In Jenkins, however, “[t]he federal court remanded the case to state court, concluding that the suit did not invoke federal law.” Id. The question then becomes, if Jenkins is so similar to this case and was resolved in state court, why is this case being heard in federal court? The trial was paused so the parties could provide supplemental briefing and argue this issue.

         In an earlier Order, the District Judge presiding over this case determined that jurisdiction was proper under the Class Action Fairness Act. See Docket No. 37. When an intervening U.S. Supreme Court decision revealed that conclusion to be incorrect and rendered CAFA unavailing as a source of jurisdiction, see Mississippi ex rel. Hood v. AU Optronics Corp., 571 U.S. 161 (2014), the District Judge pivoted and determined that jurisdiction was proper because there was a federal question buried in the complaint. He reasoned as follows:

Mississippi's complaint challenges EMI's [Entergy Mississippi's] failure to use its discretion to purchase the allegedly cheaper energy from third-party suppliers. Specifically, Mississippi accuses EMI and the other EOCs of failing to “make a purchase of electricity from a non-affiliate for its/their ‘own account.' Entergy Agreement, Sec. 402. Despite this ability to do so, EMI deliberately decided not to pursue less expensive non-affiliate supplies of electricity, and, instead, merely accepted transfers . . . of the expensive ESX electricity.” Mississippi's Complaint at 38.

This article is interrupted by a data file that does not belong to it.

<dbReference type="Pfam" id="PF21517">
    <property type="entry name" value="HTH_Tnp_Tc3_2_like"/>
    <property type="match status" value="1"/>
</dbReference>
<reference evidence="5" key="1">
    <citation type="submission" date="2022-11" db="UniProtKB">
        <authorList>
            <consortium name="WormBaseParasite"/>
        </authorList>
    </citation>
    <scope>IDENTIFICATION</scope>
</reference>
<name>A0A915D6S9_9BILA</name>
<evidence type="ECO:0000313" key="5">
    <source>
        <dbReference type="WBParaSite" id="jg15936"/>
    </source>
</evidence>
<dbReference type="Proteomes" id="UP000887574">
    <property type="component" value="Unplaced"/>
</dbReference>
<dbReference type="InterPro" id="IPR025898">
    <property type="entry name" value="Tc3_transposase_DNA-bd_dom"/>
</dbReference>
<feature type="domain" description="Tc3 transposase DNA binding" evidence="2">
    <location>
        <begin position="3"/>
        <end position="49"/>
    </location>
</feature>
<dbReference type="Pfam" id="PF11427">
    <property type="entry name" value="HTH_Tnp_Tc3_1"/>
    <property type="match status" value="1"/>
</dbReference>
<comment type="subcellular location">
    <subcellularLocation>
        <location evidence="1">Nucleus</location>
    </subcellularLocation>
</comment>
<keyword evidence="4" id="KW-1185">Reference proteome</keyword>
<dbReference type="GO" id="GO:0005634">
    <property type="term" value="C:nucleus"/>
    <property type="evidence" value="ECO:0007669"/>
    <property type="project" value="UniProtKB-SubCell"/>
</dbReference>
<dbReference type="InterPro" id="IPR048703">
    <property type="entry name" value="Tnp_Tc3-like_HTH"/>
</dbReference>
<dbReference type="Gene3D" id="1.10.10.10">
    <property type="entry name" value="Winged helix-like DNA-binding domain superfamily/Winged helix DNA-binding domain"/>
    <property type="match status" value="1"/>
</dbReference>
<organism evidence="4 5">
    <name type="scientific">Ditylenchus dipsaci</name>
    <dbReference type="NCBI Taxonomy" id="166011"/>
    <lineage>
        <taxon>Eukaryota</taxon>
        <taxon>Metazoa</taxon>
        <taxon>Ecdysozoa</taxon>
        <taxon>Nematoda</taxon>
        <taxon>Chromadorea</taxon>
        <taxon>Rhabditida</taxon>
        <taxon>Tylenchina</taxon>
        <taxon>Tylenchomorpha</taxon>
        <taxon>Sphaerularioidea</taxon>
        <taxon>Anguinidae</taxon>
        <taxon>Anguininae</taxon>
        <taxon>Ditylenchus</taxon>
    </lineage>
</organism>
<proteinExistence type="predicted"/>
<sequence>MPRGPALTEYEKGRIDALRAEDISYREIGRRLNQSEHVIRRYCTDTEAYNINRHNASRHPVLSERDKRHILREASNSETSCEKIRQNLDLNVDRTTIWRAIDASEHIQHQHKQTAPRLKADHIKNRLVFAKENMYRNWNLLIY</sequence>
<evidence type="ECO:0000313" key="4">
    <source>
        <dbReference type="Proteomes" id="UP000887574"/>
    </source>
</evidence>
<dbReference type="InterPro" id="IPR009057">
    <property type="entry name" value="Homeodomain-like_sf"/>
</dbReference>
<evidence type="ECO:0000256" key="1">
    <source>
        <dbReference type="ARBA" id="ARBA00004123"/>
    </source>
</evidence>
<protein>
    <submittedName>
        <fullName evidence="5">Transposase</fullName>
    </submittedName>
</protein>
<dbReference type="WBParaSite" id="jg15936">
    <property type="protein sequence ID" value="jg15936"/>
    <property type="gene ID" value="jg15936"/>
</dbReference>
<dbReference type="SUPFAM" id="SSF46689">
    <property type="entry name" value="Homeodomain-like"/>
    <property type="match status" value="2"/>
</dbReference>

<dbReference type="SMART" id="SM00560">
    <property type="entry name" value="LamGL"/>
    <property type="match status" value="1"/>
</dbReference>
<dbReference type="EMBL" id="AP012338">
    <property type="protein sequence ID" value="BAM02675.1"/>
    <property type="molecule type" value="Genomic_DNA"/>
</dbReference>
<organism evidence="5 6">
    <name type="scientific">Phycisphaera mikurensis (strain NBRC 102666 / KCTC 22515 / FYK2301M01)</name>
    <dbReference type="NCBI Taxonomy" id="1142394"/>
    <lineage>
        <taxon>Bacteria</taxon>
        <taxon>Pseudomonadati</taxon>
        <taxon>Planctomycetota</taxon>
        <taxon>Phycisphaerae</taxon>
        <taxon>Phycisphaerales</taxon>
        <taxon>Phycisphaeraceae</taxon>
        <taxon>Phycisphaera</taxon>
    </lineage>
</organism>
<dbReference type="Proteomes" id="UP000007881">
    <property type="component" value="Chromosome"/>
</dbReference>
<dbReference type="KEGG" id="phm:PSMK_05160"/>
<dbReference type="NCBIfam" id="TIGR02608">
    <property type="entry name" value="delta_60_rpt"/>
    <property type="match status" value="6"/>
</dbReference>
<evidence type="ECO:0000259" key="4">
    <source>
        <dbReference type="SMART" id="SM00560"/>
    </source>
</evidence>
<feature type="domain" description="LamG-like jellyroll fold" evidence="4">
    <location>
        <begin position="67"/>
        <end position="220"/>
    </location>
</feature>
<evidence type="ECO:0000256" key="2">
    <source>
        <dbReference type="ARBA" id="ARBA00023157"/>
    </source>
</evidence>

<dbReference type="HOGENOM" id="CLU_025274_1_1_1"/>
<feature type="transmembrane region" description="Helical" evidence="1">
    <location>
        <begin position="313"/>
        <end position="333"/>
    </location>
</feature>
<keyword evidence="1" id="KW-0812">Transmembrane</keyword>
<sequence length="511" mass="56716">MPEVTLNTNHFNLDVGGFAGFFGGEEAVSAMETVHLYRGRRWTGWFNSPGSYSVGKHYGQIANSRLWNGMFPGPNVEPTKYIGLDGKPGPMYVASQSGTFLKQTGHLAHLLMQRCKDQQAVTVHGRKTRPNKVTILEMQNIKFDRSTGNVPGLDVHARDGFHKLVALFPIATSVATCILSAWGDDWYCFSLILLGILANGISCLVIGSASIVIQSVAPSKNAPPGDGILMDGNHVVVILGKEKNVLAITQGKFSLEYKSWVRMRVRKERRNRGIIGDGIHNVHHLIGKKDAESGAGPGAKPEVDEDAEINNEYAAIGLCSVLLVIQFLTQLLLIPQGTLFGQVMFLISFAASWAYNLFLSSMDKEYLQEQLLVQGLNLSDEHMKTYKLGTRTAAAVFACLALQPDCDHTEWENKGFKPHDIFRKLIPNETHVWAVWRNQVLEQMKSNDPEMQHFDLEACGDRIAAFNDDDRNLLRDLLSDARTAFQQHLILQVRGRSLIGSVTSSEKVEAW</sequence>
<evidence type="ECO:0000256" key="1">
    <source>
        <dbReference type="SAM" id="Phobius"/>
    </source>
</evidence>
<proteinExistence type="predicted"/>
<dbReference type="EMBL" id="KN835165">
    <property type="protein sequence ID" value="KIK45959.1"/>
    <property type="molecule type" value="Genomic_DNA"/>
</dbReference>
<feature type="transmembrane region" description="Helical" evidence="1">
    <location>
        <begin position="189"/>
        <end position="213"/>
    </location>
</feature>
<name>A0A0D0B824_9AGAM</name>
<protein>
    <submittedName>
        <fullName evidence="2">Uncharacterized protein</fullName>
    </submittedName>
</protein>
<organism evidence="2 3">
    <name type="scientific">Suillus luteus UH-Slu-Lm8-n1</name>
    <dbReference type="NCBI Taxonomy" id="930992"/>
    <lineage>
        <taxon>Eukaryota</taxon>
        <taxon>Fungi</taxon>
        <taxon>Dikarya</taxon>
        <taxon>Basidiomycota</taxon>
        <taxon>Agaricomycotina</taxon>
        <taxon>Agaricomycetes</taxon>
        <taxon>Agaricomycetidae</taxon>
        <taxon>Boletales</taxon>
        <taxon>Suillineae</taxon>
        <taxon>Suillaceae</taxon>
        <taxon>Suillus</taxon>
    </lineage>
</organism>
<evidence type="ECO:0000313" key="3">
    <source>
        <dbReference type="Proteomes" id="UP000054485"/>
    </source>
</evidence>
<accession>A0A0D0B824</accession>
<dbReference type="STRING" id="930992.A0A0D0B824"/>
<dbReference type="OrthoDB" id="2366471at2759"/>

Mississippi's challenge, then, requires an analysis of the Entergy Agreement. The Entergy Agreement is a FERC tariff, which applies with the force of federal law. See Carter v. Am. Tel. & Tel. Co., 365 F.2d 486, 496 (5th Cir. 1966). In essence, Mississippi is suing EMI for its failure to vindicate its federal power to initiate the process of buying energy from a third-party supplier. Mississippi's cause of action, therefore, derives from federal law; this court simply cannot adjudicate Mississippi's claim without determining the precise nature of the discretion vested in EMI by federal law. Whether EMI had the discretion to purchase energy from third-party suppliers-and failed to do so-within the meaning of the federal tariff is an essential element of Mississippi's claim.

Docket No. 68 at 11-12.[4]

         In the Jenkins federal court action, however, Judge Kent arrived at the opposite conclusion. He found no federal question jurisdiction on the face of the complaint.

None of the Texas common-law or statutory causes of action cited by Plaintiffs in their Petition require the violation of a federal tariff. Conduct that violates the tariff may also violate the [Texas statute] or other common-law duties, but a violation of the tariff is not an essential element to any of Plaintiffs' claims. . . . Defendants have tried to escape this result through very skillful briefing of the issues in this Motion, but the ...